A 2023 article in First Monday journal explored the effect of photo aesthetics on trust and interest in social media accounts. Author Jennifer Golbeck surveyed 3,255 online respondents about dog care, using various styles of photographs.

“Subjects reported significantly higher trust in and more interest in following accounts that posted well-composed, well-lit, more professional photos as compared with accounts with more casual photos.”

You can read “Photo aesthetics as a factor in trust and interest assessments” by open access.


Comparing Australian public and farmer views

A 2024 issue of Ecological Economics includes an article about comparative rural-urban views on agricultural land use and management practices in Australia. Results of a survey identified three dimensions for attention:

• Issues related to animal welfare, greenhouse gas emissions and food safety
• Issues related to use of farm inputs
• Issues related to use of socially valuable assets for private profits

You can read “Comparing Australian public and farmer views on agricultural land use and management practices for sustainability” by open access.


Thanks for a new book featuring Irish Farmers Journal

Sincere thanks to Claire McCormack for providing a copy of Irish Farmers Journal: A History to the Agricultural Communications Documentation Center and University of Illinois Library. You may recall that Claire was the first Visiting Global Agricultural Journalist late last year here at the University of Illinois. She is a researcher in media work and agriculture at the School of Agriculture and Food Science at University College Dublin.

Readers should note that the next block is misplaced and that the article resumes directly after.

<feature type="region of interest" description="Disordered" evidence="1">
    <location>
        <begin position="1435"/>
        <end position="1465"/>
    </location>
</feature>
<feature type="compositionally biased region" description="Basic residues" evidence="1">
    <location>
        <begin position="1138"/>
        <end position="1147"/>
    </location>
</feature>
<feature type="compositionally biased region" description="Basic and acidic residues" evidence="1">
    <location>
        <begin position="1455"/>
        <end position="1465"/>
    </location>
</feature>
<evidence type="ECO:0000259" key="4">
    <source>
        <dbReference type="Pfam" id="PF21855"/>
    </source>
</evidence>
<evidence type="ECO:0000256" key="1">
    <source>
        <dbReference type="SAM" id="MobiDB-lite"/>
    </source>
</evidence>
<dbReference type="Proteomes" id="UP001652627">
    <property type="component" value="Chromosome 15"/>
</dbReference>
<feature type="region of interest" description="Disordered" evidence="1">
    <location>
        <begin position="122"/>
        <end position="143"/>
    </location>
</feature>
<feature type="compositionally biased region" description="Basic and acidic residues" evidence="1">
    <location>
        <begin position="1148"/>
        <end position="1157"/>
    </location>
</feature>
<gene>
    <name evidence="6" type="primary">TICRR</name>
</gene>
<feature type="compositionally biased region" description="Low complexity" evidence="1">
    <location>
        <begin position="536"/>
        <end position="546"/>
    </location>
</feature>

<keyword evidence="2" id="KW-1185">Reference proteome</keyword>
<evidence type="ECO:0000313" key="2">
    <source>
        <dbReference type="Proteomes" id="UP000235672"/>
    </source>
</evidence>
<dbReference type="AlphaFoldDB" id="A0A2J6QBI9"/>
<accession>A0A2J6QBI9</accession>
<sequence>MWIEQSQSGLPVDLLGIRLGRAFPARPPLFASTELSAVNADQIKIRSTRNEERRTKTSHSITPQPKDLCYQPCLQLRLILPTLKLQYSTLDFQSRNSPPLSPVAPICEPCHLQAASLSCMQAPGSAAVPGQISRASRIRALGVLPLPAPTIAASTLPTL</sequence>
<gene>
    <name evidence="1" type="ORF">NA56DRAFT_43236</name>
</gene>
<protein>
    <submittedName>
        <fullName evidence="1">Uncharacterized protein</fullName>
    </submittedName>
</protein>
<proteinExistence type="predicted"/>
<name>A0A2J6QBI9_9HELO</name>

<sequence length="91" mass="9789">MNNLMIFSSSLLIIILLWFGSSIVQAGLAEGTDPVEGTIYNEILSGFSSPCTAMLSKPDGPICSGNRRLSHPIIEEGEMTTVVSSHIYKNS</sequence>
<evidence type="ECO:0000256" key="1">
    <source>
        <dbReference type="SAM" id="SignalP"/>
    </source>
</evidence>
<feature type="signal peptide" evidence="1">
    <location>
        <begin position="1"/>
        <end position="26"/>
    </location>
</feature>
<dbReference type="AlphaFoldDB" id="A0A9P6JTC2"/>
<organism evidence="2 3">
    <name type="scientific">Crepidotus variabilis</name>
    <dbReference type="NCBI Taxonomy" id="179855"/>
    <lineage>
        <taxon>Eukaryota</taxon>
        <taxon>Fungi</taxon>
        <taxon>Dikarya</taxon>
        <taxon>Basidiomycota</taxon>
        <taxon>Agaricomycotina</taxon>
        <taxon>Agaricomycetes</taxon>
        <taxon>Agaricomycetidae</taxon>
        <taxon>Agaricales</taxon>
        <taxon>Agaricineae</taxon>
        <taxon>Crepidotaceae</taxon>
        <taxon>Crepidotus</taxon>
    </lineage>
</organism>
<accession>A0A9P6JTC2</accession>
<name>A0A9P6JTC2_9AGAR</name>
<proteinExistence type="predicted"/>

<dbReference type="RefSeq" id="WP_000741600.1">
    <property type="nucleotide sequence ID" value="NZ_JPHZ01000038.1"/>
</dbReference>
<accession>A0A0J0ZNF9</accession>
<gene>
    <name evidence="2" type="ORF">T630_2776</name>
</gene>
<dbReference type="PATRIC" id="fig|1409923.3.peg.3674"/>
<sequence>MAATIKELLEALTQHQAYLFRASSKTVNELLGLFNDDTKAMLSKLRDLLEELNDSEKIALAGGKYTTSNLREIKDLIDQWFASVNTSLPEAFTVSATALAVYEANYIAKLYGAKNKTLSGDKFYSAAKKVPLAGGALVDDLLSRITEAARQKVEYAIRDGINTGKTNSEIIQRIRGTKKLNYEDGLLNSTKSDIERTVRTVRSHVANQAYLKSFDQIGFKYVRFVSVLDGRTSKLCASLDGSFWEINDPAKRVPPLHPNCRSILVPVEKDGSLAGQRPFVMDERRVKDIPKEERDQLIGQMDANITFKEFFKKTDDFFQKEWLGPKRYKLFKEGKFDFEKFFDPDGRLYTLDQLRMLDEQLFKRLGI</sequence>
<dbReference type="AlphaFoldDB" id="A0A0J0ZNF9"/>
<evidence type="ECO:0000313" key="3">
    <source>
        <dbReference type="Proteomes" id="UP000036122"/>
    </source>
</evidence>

This new 280-page book traces a 76-year history of the biggest-selling farming publication across the islands of Ireland and Britain. Co-authors Mark Duncan and Paul Rouse have “told the story of a newspaper that is rooted in the evolution of Irish agriculture and a much wider societal transformation, with all that this means for the lives of the readers.”

We in ACDC know the rarity and value of such in-depth research about journalism and communications related to food and agriculture. As the authors noted, Irish Farmers Journal has both chronicled change and shaped it.


Promoting agricultural conservation on Facebook

A 2023 article in Sustainability Science provides insight on that timely challenge. Using Facebook ads, the research team tested farmer response to message themes related to four identities: Business, Hero, Science, and Steward. Findings suggested:

• Ads framed to address Business as a farmer identity were the most effective in obtaining farmer clicks
• However, ads using the Science or Steward frames engaged women most effectively
• Among younger respondents, the Hero ads received fewer clicks compared to the Business or Science ads

By open access, you can read “Promoting agricultural conservation on Facebook” in this article.


Communicator events approaching

Here are event plans you may find helpful, with contact information you can use for details. We welcome suggestions or revisions for this calendar.

April 22-25, 2024
Conference of the Association for International Agricultural and Extension Education (AIAEE) at the University of Florida, Gainesville.
Information: https://www.aiaee.org/2024-Conference 

April 24-26, 2024
“Bright Horizons.” Conference of the National Agri-Marketing Association (NAMA) in Kansas City, Missouri. Information: https://www.nama.org/bright_horizons.html